Revolution for Evolution: Ch. 3
Written by Dr. Sean Medlin and Dr. Krystal Czegus / Updated on January 22, 2016 / 0 comments
Here is your 3rd installment of your resolutions for evolution!
6. Sit Less and Walk More, Work on Your Flexibility
On average, a U.S. adult spends 9 to 10 hours each day sitting, which is so much inactivity that even a 30 or 60-minute workout can’t counteract its effects. Your body is made to move around and be active the majority of the day, and significant negative changes occur when you spend the majority of the day sedentary instead.
Setting a goal of taking 10,000 steps a day (which is just over 5 miles) can go a long way toward getting more movement and less sitting into your life. This should be over and above any exercise regimen you may have.
In addition, stand up at work if you can, rather than sitting at your desk. Meanwhile, make it a point to gain flexibility, which will help keep you functional well into old age. Pilates and yoga are fantastic options to help increase your flexibility.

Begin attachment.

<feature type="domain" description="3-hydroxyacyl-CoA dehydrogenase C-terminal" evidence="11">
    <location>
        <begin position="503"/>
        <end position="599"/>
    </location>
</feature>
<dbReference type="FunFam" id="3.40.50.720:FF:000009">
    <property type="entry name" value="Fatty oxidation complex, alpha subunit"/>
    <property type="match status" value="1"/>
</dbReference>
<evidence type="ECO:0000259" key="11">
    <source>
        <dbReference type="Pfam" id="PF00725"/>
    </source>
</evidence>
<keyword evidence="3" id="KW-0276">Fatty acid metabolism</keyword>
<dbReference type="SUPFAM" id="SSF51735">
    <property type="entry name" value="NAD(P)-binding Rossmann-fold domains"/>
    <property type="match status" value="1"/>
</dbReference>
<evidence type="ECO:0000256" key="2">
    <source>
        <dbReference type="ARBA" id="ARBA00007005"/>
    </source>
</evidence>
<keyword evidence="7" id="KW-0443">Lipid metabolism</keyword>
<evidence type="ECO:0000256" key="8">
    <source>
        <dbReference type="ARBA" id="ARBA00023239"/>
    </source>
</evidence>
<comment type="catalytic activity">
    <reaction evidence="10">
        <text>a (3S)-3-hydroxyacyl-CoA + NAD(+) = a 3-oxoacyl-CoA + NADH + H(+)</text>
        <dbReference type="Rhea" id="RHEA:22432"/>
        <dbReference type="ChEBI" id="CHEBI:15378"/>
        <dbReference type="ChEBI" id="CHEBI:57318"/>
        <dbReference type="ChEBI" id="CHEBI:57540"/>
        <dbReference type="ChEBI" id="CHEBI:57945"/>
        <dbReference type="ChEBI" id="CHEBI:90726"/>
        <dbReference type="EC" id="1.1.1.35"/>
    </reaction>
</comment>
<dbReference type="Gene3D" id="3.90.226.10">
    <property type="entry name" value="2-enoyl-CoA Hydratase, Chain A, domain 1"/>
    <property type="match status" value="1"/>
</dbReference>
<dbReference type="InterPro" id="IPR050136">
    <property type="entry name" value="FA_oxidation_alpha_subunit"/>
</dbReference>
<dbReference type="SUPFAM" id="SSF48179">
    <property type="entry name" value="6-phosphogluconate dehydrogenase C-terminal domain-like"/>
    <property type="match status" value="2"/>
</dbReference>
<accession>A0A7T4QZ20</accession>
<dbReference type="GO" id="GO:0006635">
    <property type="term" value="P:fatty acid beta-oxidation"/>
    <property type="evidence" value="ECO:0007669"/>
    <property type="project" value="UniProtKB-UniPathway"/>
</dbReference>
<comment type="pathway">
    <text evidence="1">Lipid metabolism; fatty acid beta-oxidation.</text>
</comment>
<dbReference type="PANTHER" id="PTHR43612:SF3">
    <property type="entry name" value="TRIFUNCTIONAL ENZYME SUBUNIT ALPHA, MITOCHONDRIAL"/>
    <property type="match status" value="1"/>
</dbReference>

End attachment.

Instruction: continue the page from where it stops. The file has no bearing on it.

7. Get your Vitamin D!
It’s incredibly easy to boost your vitamin D levels, so there’s no reason to put your health at risk from low status, yet it is estimated that 50% of the general population is at risk of vitamin D deficiency and insufficiency. If you’re among them, your risk of multiple sclerosis, diabetes, and other chronic disorders may be significantly increased.
Dementia is also directly linked to vitamin D. Seniors who have low vitamin D levels may double their risk of dementia, including Alzheimer’s disease.
While sunlight is the ideal way to optimize your vitamin D, winter and working indoors prevent more than 90% of people from achieving ideal levels. The other option is by taking a vitamin D3 supplement.
**Stay tuned next week for the last installment of your resolutions for evolution!
Dr. Sean and Dr. Krystal inspire practice members and the community to take the necessary action to achieve your optimum state of health. They educate about the natural healing capabilities you possess and the importance of a healthy nervous system that is free from interference.